Friday Night Hero: South Rowan’s Michael Sloop
By Mike London
LANDIS — Michael Sloop’s quantifiable stats were modest on Friday — two carries for 8 yards and a touchdown, two receptions for 20 yards, plus six tackles on defense.
But the 5-foot-11, 175-pound sophomore had an awful lot to do with a 19-16 win over Carson that brought sheer joy to South Rowan fans.
“Almost every yard we got on offense was because of Sloop’s blocking,” South coach Daniel Yow said. “We talk about being unselfish. It’s not about stats. It’s about helping your team win the ballgame. And anyone who played in that game on Friday will tell you Sloop was big.”
Sloop’s role on offense is usually as the H-back. He’s a lead blocker on South’s running plays. Those plays are power-oriented. South wasn’t trying to trick the Cougars — it planned to run over them 4 yards at a time. That meant Sloop steaming through a gap and taking on a linebacker with either running back Sayquan Anthony or quarterback Austin Chrismon following him.
South would rush for 260 yards, the most for the Raiders since their final game in 2014 against East Rowan. That East game also was the last one they’d won on the field before Friday.
“I believe we ran 66 plays against Carson, and at least 50 were isos (isolation plays) behind Sloop,” Yow said. “We ran double isos, and we ran quarterback isos, but always some form of iso.”
Sloop is well-suited for the blocking role he’s accepted at South because he enjoys contact as much as average people enjoy hamburgers, Cokes and fries.
“I just like to hit people,” Sloop said. “When you’ve got people on your team that can run the ball better than you, then you should be happy to block for them. That role clicked for me.”
The Sloop name is a familiar one in southern Rowan. Sloop’s older brother Brandon, who now wrestles at UNC Pembroke, was one of the most productive backs in county history. He rushed for 4,824 yards for Carson to rank third in Rowan County history.
Brandon, a state wrestling champ, was Rowan County Athlete of the Year for the 2014-15 school year, but it’s Michael’s time now, and he looks tough enough to make a name for himself.
Michael played linebacker for Carson’s jayvees as a freshman before transferring to South later in the school year. He has family at South. His step-mother Aliyah Sloop is a Catawba graduate who teaches science at South.
Going into the Carson game, Sloop knew he’d be called on to play both ways because linebacker Tyler Belk had sustained a concussion in the Cox Mill game. That was fine with Sloop. It meant more chances to hit people.
South has been much better running the ball this season than it was in 2015. That steady improvement had gone almost unnoticed, but the week before the Carson game, the Raiders managed 167 rushing yards against Cox Mill.
South trailed Carson, 8-0, after a quarter, but Sloop barreled into the end zone from the 2-yard line to cut the deficit to 8-6 in the second quarter.
“My first high school touchdown was against Carson, and that was nice,” Sloop said. “Mark Austin made the block.”
South then took the lead with a time-consuming third-quarter march. There were lots of conventional isos with Sloop plowing a path for Anthony and lots of quarterback isos. Chrismon would fake a handoff to Sloop and then follow right behind him.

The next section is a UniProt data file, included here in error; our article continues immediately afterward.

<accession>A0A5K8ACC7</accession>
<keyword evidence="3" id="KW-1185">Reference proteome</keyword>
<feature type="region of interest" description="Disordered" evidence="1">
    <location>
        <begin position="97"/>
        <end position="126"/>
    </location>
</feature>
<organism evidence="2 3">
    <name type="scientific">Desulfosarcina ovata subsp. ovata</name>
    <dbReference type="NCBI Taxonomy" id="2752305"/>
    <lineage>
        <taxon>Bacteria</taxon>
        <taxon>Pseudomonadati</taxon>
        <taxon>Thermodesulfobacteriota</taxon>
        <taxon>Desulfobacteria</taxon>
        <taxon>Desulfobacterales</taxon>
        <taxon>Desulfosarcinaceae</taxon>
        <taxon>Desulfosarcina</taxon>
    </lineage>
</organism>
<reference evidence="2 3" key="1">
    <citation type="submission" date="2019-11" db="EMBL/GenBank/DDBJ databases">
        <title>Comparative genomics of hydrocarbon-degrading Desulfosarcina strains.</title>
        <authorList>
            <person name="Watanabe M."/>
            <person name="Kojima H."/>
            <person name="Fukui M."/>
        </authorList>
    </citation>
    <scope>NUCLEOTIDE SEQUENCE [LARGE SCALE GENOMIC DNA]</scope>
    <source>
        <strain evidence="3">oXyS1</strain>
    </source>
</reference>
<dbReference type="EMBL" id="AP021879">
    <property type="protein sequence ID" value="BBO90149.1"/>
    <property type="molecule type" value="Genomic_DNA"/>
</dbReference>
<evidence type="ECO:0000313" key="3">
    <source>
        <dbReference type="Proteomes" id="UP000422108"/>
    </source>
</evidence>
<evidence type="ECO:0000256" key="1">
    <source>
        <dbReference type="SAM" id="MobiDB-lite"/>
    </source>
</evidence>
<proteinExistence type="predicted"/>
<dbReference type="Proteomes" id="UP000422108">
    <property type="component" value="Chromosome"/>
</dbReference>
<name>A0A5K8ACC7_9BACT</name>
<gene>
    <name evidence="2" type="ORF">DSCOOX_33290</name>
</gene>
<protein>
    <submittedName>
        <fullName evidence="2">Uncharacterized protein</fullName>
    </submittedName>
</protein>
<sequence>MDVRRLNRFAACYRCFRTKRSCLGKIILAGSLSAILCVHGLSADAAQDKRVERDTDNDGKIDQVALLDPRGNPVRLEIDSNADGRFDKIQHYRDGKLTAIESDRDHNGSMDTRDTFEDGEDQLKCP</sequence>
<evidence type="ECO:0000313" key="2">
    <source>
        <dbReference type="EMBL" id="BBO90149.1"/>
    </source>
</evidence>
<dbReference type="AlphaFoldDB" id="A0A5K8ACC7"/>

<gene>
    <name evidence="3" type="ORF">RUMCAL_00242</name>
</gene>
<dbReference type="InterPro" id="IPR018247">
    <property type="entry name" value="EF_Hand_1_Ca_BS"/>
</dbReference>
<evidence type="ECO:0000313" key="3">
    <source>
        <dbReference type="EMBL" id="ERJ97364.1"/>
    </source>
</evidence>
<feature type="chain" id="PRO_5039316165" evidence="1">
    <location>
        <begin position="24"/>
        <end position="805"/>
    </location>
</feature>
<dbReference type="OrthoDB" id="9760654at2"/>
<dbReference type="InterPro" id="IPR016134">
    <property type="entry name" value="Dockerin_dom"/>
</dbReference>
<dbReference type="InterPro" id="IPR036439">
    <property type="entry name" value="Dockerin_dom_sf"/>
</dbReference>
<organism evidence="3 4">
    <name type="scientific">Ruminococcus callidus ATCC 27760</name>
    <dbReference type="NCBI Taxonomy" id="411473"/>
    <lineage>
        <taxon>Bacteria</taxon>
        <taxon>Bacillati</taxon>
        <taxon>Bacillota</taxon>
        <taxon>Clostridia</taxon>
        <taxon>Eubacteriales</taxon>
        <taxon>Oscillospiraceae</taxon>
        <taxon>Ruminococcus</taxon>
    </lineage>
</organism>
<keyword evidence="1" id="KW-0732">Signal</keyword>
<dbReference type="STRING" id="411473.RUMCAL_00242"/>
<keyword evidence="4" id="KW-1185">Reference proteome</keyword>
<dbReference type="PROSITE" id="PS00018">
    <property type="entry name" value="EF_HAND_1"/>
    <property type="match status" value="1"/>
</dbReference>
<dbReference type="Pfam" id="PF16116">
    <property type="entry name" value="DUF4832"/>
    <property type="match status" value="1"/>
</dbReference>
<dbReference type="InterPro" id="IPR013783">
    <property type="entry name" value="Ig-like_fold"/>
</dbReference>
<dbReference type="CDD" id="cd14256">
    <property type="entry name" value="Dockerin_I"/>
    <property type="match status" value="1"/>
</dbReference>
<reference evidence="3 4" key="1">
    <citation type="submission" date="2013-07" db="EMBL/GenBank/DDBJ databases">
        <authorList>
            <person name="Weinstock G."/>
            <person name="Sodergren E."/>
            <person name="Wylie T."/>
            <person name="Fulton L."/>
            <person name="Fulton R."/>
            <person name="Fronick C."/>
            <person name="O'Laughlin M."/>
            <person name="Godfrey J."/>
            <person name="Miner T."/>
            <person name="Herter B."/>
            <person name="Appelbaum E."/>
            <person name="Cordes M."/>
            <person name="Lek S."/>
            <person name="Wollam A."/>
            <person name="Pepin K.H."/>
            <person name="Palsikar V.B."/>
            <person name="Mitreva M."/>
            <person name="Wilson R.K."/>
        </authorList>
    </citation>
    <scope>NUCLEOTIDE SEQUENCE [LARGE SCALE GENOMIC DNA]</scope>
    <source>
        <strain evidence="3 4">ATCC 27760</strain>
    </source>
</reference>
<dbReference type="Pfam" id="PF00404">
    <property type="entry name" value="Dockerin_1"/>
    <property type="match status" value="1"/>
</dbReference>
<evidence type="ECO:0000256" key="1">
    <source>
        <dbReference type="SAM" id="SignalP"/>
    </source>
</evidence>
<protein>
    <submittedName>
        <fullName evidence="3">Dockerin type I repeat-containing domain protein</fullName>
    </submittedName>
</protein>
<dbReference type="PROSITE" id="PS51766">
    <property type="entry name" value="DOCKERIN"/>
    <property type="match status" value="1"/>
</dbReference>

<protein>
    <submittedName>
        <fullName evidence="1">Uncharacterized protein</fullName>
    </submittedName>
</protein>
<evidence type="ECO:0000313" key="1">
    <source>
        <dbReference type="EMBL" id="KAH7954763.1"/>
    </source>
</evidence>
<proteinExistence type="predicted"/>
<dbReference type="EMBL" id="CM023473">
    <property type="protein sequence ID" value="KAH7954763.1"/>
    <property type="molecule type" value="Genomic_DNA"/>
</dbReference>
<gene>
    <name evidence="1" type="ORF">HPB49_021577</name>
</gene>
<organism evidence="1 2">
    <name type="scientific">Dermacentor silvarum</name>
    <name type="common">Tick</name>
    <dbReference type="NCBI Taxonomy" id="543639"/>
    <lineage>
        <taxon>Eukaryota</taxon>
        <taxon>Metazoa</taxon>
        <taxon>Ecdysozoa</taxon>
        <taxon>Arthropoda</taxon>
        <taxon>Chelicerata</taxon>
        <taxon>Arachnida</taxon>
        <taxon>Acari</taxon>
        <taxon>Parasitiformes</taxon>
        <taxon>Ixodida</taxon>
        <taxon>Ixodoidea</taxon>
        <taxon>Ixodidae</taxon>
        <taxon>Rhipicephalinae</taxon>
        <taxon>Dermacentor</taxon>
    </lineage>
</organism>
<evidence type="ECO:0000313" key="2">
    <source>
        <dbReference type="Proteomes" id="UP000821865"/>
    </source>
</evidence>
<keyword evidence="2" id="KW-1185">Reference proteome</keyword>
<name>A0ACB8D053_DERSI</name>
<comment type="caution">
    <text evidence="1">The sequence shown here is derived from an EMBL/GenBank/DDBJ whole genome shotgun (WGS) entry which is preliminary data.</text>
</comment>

Chrismon would have a career rushing game — 164 yards on 27 carries and two touchdowns.
“We found out a lot about ourselves against Carson and guys saw that we can win games by gaining 3 or 4 or 5 yards at a clip,” Yow said. “We never got in a hurry. We just kept executing, and there’s no reason we can’t keep doing it.”
Sloop also did his part on the defensive end. TV highlights shows on Friday showed Sloop flying up to bury Carson quarterback Cole Sifford on an option play.
Sifford was filling in for Owen White, who was involved in baseball activities in Florida, but Sifford, the No. 4 rusher in the county, presented a different sort of threat running the option.
“Owen is bigger, but Cole is a lot faster,” Sloop said. “He can go all the way any time. I had a good hit on him. I think he’d turned his head to look at the pitch man and didn’t see me coming.”
When Carson scored with 3:02 remaining to take a 16-13 lead, it appeared that South would have to settle for another discouraging near-miss, but this was the Raiders’ night.
They started their game-winning drive in Carson territory — and they finished it.
“Nobody panicked and time management was good,” Yow said. “We didn’t have to change any play calls. We took one shot at the end zone that didn’t work, but that turned out to be a blessing in disguise. If we’d scored quickly, we might have left Carson with enough time to come back.”
Instead, South scored the winning TD with 37 seconds left. A surprise bootleg pass from Chrismon to Sloop down the left sideline put the ball at the 5-yard line, and then Chrismon got the touchdown.
“I’d been asking to run that pass play all night,” Sloop said. “It was open.”
The win — his first on the field in two seasons as head coach — left Yow, a former Catawba offensive lineman, with a lot to process. His first victory had come against Joe Pinyan, who had given Yow his start in high school coaching at Salisbury.
“I’m very grateful he gave me my shot,” Yow said. “But on a Friday night, he’s just another coach I’m trying to beat.”
Sloop also had a lot to process. Still two months shy of getting his driver’s license, he’d spent years cheering for Carson, and then he’d attended Carson. Now he’d helped beat Carson.
It’s a night he’ll never forget, but now the Raiders must move on. South is at Central Cabarrus on Friday.
“The next game is always the most important,” Sloop said. “We’re going to be all right. The kids at South like to play football.”
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